The Mass Invasion podcast and blog is simply pure, unadulterated geekery. Their mission is to up your pop-culture game but before that happens, you all must answer one very simple question.
Are you in?
The Mass Invasion podcast and blog is simply pure, unadulterated geekery. Their mission is to up your pop-culture game but before that happens, you all must answer one very simple question.
Are you in?
At last! Windows 10 was released this week and the early reviews are now rolling in. The Wall Street Journal said “Windows is actually useful again, assuming you still rely on a PC,” and “If you knew how to use Windows XP back in 2001, you’ve have no problem finding your way around Windows 10.” (So much for the Modern interface way of doing things.) The Verge chimes in with “Windows has a cycle. Windows XP saved us from Windows ME, Windows 7 saved us from the Windows Vista mess, now Windows 10 is here to save us from Windows 8. It’s nice to be on the good part of the cycle.” (If you live in New York City, you can go Windows shopping this fall, as Microsoft has plans to finally open that long-planned flagship Fifth Avenue store.
Samsung has a party of its own planned for New York. The company’s “Unpacked” media event is scheduled for August 13 and may include announcements of new phones are maybe even the company’s virtual-reality headset.
Google+ Photos got kicked to the curb last week and now we’re seeing signs of the Google+ empire getting further dismantled. The company announced this week that it was doing away with the requirement to have a Google+ profile in order to use many Google services like Gmail and YouTube. (While Google+ was busy extracting itself from other Google services, the department did have some time to do a little study on promotional app interstitial advertisements.)
Google Search rolls out new feature that hows the “popular times” for restaurants and other venues known to have lines — so you can avoid those lines. (Google uses crowd-sourced congestion data to get the information.) And if you use the Google app on an Android phone, you can say “OK, Google” and have it send messages using WhatsApp, Vivber and other texting apps.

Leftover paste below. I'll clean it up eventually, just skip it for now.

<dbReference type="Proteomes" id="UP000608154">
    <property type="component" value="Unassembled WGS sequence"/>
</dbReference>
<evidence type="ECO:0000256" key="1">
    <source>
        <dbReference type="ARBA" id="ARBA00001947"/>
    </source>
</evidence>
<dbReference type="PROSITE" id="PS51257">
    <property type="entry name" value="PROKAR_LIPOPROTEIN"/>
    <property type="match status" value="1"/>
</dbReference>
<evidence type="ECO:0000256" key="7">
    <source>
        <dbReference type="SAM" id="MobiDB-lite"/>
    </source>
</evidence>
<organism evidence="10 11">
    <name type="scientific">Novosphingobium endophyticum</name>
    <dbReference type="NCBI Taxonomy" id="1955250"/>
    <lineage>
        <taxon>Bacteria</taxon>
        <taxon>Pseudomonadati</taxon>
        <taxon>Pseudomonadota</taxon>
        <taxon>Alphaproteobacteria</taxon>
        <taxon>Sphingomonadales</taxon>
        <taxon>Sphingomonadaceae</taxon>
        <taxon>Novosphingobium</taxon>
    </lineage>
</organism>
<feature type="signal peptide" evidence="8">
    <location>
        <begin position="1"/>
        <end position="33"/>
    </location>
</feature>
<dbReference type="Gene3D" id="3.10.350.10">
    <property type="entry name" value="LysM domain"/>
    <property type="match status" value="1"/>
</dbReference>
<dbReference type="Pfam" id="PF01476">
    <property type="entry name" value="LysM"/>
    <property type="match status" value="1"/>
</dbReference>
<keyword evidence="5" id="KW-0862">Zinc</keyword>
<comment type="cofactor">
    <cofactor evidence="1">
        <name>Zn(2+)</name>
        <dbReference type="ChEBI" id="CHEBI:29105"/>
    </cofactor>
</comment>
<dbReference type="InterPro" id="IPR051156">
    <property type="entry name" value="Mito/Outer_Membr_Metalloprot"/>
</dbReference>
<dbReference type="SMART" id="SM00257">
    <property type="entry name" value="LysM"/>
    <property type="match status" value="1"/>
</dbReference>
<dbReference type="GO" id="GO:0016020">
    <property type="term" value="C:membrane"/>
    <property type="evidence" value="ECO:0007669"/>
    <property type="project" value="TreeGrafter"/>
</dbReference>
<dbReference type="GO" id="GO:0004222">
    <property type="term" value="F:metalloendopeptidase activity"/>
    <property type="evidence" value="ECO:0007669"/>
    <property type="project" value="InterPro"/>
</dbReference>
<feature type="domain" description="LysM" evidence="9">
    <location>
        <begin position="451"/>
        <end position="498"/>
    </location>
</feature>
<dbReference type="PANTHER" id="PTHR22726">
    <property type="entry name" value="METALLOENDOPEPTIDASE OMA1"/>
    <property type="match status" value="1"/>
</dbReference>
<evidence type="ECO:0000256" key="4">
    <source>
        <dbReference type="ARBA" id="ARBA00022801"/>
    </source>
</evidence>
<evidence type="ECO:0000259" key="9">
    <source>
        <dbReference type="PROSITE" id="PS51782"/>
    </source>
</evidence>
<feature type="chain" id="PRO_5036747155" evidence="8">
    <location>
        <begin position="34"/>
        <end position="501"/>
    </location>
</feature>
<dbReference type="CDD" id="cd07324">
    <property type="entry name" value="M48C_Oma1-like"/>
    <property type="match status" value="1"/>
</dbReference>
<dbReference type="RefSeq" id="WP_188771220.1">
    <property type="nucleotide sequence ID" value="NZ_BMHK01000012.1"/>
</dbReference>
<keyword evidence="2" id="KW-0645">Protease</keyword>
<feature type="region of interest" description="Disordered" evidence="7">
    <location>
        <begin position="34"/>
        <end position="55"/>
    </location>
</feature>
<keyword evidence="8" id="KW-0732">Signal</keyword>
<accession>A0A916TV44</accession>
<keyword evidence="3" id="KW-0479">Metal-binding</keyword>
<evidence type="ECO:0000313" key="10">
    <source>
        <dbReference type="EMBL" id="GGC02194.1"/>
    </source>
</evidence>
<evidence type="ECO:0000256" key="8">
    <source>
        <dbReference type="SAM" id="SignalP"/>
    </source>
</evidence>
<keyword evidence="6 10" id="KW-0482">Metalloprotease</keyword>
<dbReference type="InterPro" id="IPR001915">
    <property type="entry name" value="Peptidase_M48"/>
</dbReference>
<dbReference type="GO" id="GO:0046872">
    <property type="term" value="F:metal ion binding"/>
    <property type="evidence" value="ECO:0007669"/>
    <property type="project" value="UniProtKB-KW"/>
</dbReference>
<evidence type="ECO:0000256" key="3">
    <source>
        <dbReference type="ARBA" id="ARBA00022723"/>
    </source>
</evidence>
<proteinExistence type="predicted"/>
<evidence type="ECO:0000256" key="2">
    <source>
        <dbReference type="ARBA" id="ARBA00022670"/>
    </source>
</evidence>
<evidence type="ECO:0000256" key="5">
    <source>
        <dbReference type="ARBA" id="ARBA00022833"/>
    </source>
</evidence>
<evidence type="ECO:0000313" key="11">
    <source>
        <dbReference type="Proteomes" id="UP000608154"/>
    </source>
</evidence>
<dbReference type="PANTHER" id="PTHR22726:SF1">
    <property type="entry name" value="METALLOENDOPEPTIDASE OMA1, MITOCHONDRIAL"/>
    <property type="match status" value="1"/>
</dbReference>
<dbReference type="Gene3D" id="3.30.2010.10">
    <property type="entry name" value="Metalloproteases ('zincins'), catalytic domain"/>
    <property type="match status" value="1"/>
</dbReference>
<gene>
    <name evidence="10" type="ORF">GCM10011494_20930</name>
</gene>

Speaking of Android, new phones are in the works. Motorola, now owned by Chinese electronics maker Lenovo, has just announced the Moto X Pure Edition and the Moto Play, unlocked Android smartphones that will cost $400 and $180 respectively. And if you’re looking for a big-featured, lower-priced smartphone, the OnePlus 2 — dubbed the 2016 Flagship Killer — is on the way.
Not all is groovy in Android Land, however. Researchers at Zimperium have uncovered a security flaw in Android 2.2 and later that makes it possible to get hacked through a malware-infected text message. Patches have been written but are slow rolling out, given the huge number of carriers and companies who make the estimated 950 million Android phones out there.
Apple reported big fat profits in its quarterly earnings statement last week, and signs point to the Apple Watch doing better than anticipated. While it won’t likely be the overhyped posh personalized shopping journey as the Apple Store offers, Best Buy will start selling the Apple Watch on August 7th.
After a month of turmoil, Reddit has lost another high-profile female employee. Jessica Moreno, the head of community for the site, has given notice.
Pandora is making its Sponsored Listening option available to all its advertisers. This now means listeners can get an hour of ad-free listening if you agree to watch a video ad ahead of time. No you do not get to pick the movie yourself.
The National Security Agency is going to start wiping those bulk phone records it’s been hoovering up as part of the Patriot Act. In June, President Obama signed a law called the USA Freedom Act that prevents the NSA from storing the phone records and forces the agency’s investigators to request the files form the phone companies if they are needed for a case. The NSA will stop using the existing records by November 29th.
In other government news, New York Senator Chuck Schumer announced he want to provide $60 million dollars in funding for a technology that would disable a car if it senses the driver is drunk. The technology here is called Driver Alcohol Detection System for Safety, or DADDS and the bill, which was introduced earlier this summer in the House as well, is called The Research of Alcohol Detection Systems for Stopping Alcohol-related Fatalities Everywhere (ROADS SAFE) Act of 2015. DADDS uses breath and touch sensors to determine a driver’s blood alcohol level and disable a vehicle if the level is above the legal limit.
And while we’re talking about cars, Fiat Chrysler is recalling 1.4 million cars and trucks to update software that has been proven vulnerable to hackers — a concept they’ve been proving at DefCon since at least 2013.
And finally, more cars! ThinkGeek is making fans of Knight Rider very happy. The company just released its KITT USB Car Charger that looks just like the light-up voicebox in the car from the iconic 1980s TV series staring David Hasselhoff and the voice of William Daniels. The $30 dashboard attachment provides two USB ports for charging your gear on the go, along with 11 different audio clips from the show.
Shop now. You know you want it.
Laura Holson is back! This week The New York Times reporter joins us to discuss how Hollywood is running scared from Silicon Valley, the Interwebz…and the San Diego Comic-Con?